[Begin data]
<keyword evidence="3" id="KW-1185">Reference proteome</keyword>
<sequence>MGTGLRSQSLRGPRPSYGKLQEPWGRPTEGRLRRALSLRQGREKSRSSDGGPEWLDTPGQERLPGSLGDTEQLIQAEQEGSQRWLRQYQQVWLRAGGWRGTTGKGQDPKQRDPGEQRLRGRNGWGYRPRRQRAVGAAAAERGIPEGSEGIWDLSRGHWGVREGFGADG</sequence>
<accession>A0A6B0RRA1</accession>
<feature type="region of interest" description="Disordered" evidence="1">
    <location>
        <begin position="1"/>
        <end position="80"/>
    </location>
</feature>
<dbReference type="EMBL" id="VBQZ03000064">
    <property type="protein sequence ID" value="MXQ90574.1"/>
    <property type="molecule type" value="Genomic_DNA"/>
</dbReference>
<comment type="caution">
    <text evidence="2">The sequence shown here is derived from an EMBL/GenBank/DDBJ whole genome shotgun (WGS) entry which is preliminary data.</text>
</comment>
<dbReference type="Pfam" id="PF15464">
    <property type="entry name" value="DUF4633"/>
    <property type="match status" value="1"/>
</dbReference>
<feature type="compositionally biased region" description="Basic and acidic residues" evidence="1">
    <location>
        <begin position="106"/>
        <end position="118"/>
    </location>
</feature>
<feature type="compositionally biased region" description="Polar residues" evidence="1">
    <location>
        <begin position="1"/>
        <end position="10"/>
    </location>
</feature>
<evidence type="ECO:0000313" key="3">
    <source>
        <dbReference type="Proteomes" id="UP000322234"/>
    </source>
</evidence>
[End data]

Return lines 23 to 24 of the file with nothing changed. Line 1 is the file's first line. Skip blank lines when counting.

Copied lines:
        <begin position="106"/>
        <end position="118"/>